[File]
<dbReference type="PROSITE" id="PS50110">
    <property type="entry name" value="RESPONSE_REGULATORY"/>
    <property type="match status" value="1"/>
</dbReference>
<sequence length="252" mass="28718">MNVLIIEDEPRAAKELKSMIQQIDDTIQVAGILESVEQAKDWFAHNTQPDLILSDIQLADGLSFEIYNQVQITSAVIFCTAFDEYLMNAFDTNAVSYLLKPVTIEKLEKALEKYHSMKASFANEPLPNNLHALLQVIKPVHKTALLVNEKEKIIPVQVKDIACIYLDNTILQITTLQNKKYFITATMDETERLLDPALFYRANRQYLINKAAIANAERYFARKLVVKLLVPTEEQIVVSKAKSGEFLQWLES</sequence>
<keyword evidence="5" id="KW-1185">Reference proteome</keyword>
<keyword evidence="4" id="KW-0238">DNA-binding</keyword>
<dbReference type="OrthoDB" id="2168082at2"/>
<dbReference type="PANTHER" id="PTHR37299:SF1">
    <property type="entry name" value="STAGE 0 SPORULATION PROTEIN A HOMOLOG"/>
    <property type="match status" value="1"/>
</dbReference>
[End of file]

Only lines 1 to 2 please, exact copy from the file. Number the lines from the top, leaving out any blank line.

<dbReference type="PROSITE" id="PS50110">
    <property type="entry name" value="RESPONSE_REGULATORY"/>